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Let $M\in \mathrm{SL}(4, \mathbb{Z})$ with all eigenvalues equal to $1$ (i.e. $M$ is a unipotent matrix).

Write $M=\begin{bmatrix} A_1&A_2\\ A_3&A_4 \end{bmatrix}, $ where each $A_i$ is a $2$ by $2$ sumbatrix of $M$.

Let $a_i = \mathrm{det}(A_i)$.

Consider the matrix $A = \begin{bmatrix} a_1&a_2\\ a_3&a_4 \end{bmatrix}$,

Question: Is it possible that

  1. All $a_i$'s are non-zero?
  2. The matrix $A$ is in $\mathrm{GL}(2, \mathbb{Z})$, and has one eigenvalue with an absolute value not equal to $1$?

Question 1 has been answered by Dietrich Burde, any hint with question 2 would be really appreciated.

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  • $\begingroup$ ah, the fact that all elements have to be integers makes this a lot harder. $\endgroup$ Commented Jun 22, 2022 at 13:56
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    $\begingroup$ For context see this question. @BenjaminWang Actually, we still have many integral solutions, so it is not too difficult. We only need to find some solutions. $\endgroup$ Commented Jun 22, 2022 at 13:57
  • $\begingroup$ And indeed, there are many integral matrices of this type. I suppose, the next question about this you can answer yourself without posting it. $\endgroup$ Commented Jun 22, 2022 at 14:12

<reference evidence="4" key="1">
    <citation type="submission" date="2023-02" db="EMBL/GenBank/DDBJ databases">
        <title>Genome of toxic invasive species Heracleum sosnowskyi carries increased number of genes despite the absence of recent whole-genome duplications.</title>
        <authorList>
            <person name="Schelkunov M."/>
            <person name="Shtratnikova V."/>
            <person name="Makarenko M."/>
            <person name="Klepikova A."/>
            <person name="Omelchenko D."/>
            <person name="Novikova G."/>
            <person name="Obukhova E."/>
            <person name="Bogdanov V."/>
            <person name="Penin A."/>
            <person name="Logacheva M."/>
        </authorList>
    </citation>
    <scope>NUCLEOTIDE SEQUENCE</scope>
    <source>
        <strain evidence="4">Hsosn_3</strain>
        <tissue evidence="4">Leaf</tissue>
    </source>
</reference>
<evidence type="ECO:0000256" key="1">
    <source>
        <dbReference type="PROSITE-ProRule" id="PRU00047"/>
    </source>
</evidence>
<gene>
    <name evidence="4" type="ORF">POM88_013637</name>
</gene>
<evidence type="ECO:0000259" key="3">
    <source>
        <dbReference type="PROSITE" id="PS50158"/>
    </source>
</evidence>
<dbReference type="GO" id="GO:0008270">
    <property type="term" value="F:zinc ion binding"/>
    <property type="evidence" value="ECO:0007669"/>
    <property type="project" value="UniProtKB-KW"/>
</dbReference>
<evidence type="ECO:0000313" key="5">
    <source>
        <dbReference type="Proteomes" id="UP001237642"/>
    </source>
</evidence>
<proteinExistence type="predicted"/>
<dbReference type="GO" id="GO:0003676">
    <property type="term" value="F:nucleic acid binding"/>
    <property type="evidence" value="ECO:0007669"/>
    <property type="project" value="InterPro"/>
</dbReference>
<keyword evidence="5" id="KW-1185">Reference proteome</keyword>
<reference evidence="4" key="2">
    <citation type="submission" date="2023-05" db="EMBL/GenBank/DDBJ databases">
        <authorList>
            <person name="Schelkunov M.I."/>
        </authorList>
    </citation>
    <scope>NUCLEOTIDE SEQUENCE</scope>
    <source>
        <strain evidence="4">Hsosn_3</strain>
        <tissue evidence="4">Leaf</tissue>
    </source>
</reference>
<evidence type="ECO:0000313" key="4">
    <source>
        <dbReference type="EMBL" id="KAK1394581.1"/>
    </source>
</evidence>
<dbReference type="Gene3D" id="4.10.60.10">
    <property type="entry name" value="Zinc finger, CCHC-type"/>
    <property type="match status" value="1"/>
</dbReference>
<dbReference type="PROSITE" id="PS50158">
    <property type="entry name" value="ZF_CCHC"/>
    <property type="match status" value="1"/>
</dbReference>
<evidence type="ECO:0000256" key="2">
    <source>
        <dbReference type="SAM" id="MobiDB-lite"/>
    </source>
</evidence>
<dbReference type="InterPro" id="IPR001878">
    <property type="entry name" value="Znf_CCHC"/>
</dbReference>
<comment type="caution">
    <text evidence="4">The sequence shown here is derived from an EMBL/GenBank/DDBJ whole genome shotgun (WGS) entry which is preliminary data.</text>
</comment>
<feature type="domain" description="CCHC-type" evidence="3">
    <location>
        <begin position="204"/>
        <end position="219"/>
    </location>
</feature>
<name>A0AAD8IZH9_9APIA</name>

• $\begingroup$ Thank you @DietrichBurde, my final question is to find $M$ such that $A$ is in $\mathrm{GL}(2, \mathbb{Z})$, and has one eigenvalue with an absolute value not equal to $1$. I haven't been able to come up with an example for a while. If I can't find one at the end, would it be okay for me to post it? $\endgroup$
    – ghc1997
    Commented Jun 22, 2022 at 14:48
  • $\begingroup$ But the matrix $A$ in my answer has characteristic polynomial $t^2-6t+1$, so $\det(A)=1$ and the eigenvalues are $3\pm 2\sqrt{2}$. Really, try it yourself next time. You can do it. $\endgroup$ Commented Jun 22, 2022 at 15:17

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With the ideas from the previous answer we immediately find examples, e.g., $$ M=\begin{pmatrix} 0 & 4 & 1 & 0 \cr 36 & 0 & 49 & 1 \cr 2 & -3 & 2 & 0 \cr 1 & -1 & 0 & 2 \end{pmatrix}. $$ Here $M$ has characteristic polynomial $(t-1)^4$. The matrix of determinants is given by $$ A=\begin{pmatrix} -144 & 1 \cr 1 & 4 \end{pmatrix}. $$ For the second question, take $$ M=\begin{pmatrix} 0 & 0 & -1 & 0 \cr 1 & 0 & 0 & 1 \cr 1 & 0 & 0 & 2 \cr 0 & 1 & -3 & 4 \end{pmatrix}. $$ Then the matrix $A$ of block determinants is given by $$ A=\begin{pmatrix} 0 & -1 \cr 1 & 6 \end{pmatrix}\in SL_2(\Bbb Z). $$ The eigenvalues do not have absolute value $1$.

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